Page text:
Grain prices were mixed but mostly higher yesterday on US markets, after corn rose more than 1% and some wheat contracts climbed more than 2%.

The tightening stocks and export demand, indeed, led to a round of technical buying by operators.

Soybeans retreated lower, in contrast, with traders squaring positions ahead of Friday morning’s WASDE report from USDA.

Also energy futures were mixed with crude oil and diesel that each trended around 0.6% higher, while gasoline saw cuts of around 0.75%.

Nuclear talks again are underway with Iran as politicians hope to reduce the risk of nuclear weapons development.

So, crude oil markets are expecting that any improvements in relations could open up more oil exports, but that since a “breakthrough” politically seems unlikely the impact may prove small.

In spite the members of the Federal Reserve indicated they expect to see significant economic recovery in 2021 and a decline in the unemployment rate to historically low levels by 2023, on Wall St., the Dow was only 16 points up to close at 33,446.

Coming back on grains market, corn prices climbed as traders expect to see healthy export data from USDA today and dwindling domestic stocks from the agency’s WASDE report on Friday.

Ahead of this morning’s weekly export report released by USDA, analysts think the agency will show corn sales ranging between 21.7 million and 47.2 million bushels for the week ending April 1.

Meantime, USDA has maintained its brazilian corn production forecast for MY 2020/21 (March 2021–February 2022) at 105 million metric tons (MMT), still some 4Mt below the last WASDE figure -based on the smaller-than-expected first crop of corn paired with widespread delayed planting of second-crop “safrinha” corn, while for MY 2021/22 (March 2022–February 2023), sets its initial corn production forecast at 114 MMT. A record if realized.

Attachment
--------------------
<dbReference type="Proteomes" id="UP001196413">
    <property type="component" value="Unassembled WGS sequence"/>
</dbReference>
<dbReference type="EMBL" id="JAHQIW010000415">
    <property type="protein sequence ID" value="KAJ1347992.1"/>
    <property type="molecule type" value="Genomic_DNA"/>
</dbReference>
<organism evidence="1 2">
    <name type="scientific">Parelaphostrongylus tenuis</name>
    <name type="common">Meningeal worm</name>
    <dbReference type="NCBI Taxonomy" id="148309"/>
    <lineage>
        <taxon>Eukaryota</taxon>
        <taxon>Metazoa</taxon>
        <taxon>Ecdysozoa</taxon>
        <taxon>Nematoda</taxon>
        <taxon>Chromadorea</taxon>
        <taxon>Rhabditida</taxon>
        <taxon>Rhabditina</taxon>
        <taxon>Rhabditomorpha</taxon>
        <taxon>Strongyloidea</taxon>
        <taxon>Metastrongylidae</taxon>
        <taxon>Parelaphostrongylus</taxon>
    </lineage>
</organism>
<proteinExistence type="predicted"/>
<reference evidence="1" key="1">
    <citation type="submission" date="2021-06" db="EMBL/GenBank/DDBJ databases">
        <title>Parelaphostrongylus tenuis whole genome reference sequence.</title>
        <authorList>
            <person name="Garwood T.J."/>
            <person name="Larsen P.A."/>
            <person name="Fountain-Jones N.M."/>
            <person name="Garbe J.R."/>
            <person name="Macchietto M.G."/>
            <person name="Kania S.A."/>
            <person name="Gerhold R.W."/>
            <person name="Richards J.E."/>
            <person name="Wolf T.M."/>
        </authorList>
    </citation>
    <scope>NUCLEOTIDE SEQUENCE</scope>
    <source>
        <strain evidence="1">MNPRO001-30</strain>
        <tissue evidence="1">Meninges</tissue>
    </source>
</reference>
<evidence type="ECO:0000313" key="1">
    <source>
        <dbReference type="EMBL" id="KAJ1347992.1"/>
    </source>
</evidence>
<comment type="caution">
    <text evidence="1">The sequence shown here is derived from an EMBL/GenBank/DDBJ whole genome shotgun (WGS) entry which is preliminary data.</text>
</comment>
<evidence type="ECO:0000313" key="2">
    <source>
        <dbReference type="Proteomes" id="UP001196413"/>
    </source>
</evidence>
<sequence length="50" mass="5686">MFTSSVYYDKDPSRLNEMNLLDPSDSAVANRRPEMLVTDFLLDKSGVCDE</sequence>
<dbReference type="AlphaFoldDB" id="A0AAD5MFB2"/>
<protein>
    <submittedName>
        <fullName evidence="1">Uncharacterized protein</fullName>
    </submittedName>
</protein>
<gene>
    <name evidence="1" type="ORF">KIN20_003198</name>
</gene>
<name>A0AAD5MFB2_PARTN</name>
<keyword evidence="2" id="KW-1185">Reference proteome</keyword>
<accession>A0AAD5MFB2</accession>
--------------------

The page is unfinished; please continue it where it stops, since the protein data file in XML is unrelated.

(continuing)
Ethanol production improved again, reaching a daily average of 975,000 barrels for the week ending April 2, per the latest data from the U.S. Energy Information Administration.

That was up from the prior week’s tally of 965,000 barrels per day and reaching the highest production levels since mid-December although stocks continued to draw down to 20.6 million.

Wheat prices found healthy gains after a round of technical buying partly spurred by weather worries in the US Northern Plains that could mute some spring wheat plantings.

Traders, obviusly, are also eagerly awaiting the next round of supply and demand data from USDA.

Ahead of the weekly export report by USDA, out this morning, analysts anticipate wheat sales ranging between 5.5 million and 25.7 million bushels for the week ending April 1.

On the contrary, soybean prices sagged lower as traders unwound a portion of their large net long position ahead of Friday’s WASDE report from USDA.

Expectations for a record-breaking harvest in Brazil this season, indeed, created additional headwinds for the oilseed.

About this, for the 2021/22 crop season, USDA forecasts that Brazilian producers will expand soybean planted area to reach 40 million hectares (ha), up from the estimated 38.5 mn ha planted in the 2020/21 season.

Consequently, the Agency forecasts 2021/22 soybean production at 141 million metric tons (MMT), up from the estimated 134 MMT harvest this season.

Soybean expansion is forecast on current market conditions and trends – including strong demand, high prices, and a favorable exchange rate.

All these conditions are expected to persist well into the 2021/22 season.

Meantime, soybean exports are forecast to hit records this season and next at 85 MMT and then 87 MMT.